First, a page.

The bags and brackets might be viable option, with a little work, for the 961.

Next time you are up in AKL with the 961 if you swing by we can mock it up and see.
 

ntst8

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Thanks, i'm not up often on 2 wheels, will be in touch.
 

gortnipper

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I am getting ready for another long run to the South Island, and thought I would update this with a more elegant solution that fits very well for a stock bike.

I am going back to my old Interstate setup, and the grab rail lines up perfectly for use as attachment points for the pannier mounts.

IMG_20210214_170925.jpg


On the front mount, I had a heavy steel powder coated shelf bracket laying about that was perfect. All I had to do is bore out one of the existing holes to fit the inside of the upper shock mount bolt, and trim the length down, and touch up paint on the ends , et voila.

And the seat goes on with no interference. Yeah!

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Full broadside pics after I get the MOSFET regulator in and the other little bits done, and the tank on.
 

gortnipper

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I do loose the Mk3 style tool tray, Again. Grrr...

Have to find a new home for the spare plugs, headlamp and signal bulbs, fuses, slip-on springs and a rag.
 
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I am getting ready for another long run to the South Island, and thought I would update this with a more elegant solution that fits very well for a stock bike.

I am going back to my old Interstate setup, and the grab rail lines up perfectly for use as attachment points for the pannier mounts.
snipped

Full broadside pics after I get the MOSFET regulator in and the other little bits done, and the tank on.
Do you think using the grab rail would work on a Roadster? Or would you need to install an Interstate grab rail? [Great excuse to buy an Interstate tank and seat]

What happened to those broadside photos with the new solid state rectifier/regulator setup???

Awesome job on the installation and write up!
 

gortnipper

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Do you think using the grab rail would work on a Roadster? Or would you need to install an Interstate grab rail? [Great excuse to buy an Interstate tank and seat]

What happened to those broadside photos with the new solid state rectifier/regulator setup???

Awesome job on the installation and write up!
Yes, I do think a roadster grab rail would work fine. I head to loosen my four mounting bolts a bit, and slide it forward slightly, so I anticipate that a roadster rail would maybe need to move a bit as well. I could measure the distance from the upper shock mount to the front grabrail mounting bolt and then you could see how much movement there would be on your setup.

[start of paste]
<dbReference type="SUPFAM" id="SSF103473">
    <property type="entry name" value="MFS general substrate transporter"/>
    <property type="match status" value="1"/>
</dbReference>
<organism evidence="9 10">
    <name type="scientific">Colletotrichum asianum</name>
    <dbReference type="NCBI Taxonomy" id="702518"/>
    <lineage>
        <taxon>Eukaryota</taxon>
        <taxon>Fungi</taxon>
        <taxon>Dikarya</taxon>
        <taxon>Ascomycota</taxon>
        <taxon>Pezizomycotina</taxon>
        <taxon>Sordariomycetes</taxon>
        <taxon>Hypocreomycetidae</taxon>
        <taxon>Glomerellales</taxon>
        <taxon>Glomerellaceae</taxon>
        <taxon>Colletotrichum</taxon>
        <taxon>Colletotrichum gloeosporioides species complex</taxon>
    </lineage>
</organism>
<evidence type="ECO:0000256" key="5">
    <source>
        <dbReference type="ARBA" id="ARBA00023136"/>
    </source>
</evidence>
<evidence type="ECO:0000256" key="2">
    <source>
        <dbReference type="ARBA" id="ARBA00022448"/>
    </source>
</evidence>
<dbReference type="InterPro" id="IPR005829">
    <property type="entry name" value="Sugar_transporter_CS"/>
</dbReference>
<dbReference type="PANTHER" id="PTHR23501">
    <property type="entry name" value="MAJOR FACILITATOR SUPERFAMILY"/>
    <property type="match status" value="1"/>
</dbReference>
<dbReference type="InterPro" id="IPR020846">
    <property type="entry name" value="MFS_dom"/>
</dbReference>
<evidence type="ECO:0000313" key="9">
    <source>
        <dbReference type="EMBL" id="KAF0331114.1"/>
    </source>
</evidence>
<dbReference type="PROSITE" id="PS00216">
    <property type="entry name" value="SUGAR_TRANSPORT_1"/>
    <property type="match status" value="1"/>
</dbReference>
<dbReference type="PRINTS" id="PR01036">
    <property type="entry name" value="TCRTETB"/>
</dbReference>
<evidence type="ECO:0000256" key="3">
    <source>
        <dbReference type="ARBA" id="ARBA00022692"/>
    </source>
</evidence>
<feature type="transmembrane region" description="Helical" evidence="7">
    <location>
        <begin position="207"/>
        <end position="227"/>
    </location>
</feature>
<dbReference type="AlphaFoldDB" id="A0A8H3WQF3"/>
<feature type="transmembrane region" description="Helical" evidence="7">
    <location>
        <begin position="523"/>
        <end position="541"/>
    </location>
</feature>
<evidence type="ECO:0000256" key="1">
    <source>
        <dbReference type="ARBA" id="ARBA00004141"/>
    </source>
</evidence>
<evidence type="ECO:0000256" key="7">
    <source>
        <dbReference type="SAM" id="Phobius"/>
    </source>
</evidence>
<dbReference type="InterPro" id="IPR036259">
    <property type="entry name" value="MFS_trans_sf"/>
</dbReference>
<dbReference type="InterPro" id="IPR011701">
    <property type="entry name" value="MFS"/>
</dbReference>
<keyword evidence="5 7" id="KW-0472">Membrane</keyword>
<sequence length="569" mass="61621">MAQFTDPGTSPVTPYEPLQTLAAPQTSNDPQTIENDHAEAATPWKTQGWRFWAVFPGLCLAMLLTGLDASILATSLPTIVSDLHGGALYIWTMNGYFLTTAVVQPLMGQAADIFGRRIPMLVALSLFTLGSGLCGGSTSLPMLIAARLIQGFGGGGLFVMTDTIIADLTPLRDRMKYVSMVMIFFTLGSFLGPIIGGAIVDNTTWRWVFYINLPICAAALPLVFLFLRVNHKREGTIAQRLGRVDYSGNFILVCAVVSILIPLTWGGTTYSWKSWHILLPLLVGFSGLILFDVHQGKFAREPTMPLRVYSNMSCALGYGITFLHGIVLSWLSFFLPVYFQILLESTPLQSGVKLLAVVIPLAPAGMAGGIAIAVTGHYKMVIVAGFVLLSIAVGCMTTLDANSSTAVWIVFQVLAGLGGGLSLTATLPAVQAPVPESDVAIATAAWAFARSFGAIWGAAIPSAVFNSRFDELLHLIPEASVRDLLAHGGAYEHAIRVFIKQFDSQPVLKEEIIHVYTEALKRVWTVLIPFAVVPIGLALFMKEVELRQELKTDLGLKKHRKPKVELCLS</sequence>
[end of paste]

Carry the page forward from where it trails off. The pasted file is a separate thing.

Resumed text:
I just received the MOSFET reg today, and wont have all the other small jobs done for a while, so I am thinking sometime this weekend for the other pics.
 
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Yes, I do think a Roadster grab rail would work fine. I had to loosen my four mounting bolts a bit, and slide it forward slightly, so I anticipate that a roadster rail would maybe need to move a bit as well. I could measure the distance from the upper shock mount to the front grabrail mounting bolt and then you could see how much movement there would be on your setup.

I just received the MOSFET reg today, and wont have all the other small jobs done for a while, so I am thinking sometime this weekend for the other pics.
A measurement would be great. My Mk III Roadster project has a grab rail with a bit of rust. Moving it rearwards will probably require a bit of bending inwards. That will probably tip the decision towards re-chroming my present grab rail, rather than buying a new one. Love the alloy fuel tank and other custom bits.
 
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gortnipper

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The pannier mount bolts are 142 mm (5 5/8") on center.

I did just note the angle bracket is bolted onto the shock bolt at a very slight forward cant. There is quite a bit of leeway in how these are mounted, since the bolts I used were 1/4" and the holes in the mounting tabs are quite a bit larger - something like 3/8 or suitable for a M10 bolt (they are covered up by the fender washers, so I cant measure them quickly).

But that should give you a good idea.
 

gortnipper

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Oh, and the rail is flexible enough , so old or new I dont think it would be an issue, They just have to be bolted up on one side, and then the rear hole on the other side. Just a gentle tweak in or out would do it. I didnt even have to do that, I did it with the rail already installed, just loosened and moved.
 

gortnipper

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Do you think using the grab rail would work on a Roadster? Or would you need to install an Interstate grab rail? [Great excuse to buy an Interstate tank and seat]

What happened to those broadside photos with the new solid state rectifier/regulator setup???

Awesome job on the installation and write up!
In linking to this today, noticed I never attached the broadside pic you wanted.

Ignore the shape of the top corner of the panier - it is not full and was just a bit squashed in the cupboard.

Interstate w_pannier.jpg



Or, if you were looking for pics of the MOSFET mounting, is is visible on a few pics here - https://www.accessnorton.com/NortonCommando/muttster-a-long-slow-74-resto-mod.21051/post-550468
 
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my poor boy panniers...got these for $25 plus free shipping on amazon added 2 bungees $5 stiffened bags with pieces i cut from corrugated plastic political candidate sign the bags have D rings on bottom i strap bags to either shock or frame tube with strip of velcro..they fit all my bikes look ugly on all my bikes but do pretty good in a pinch for carrying tools/sweatshirt/beer/wine here they are on my 72 T120 OIF

 

Mart UK

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They look fine. Maybe a tuck in the x-strap, so you can run it under the seat? But you need bags that big, just to carry your sidestand puck! :D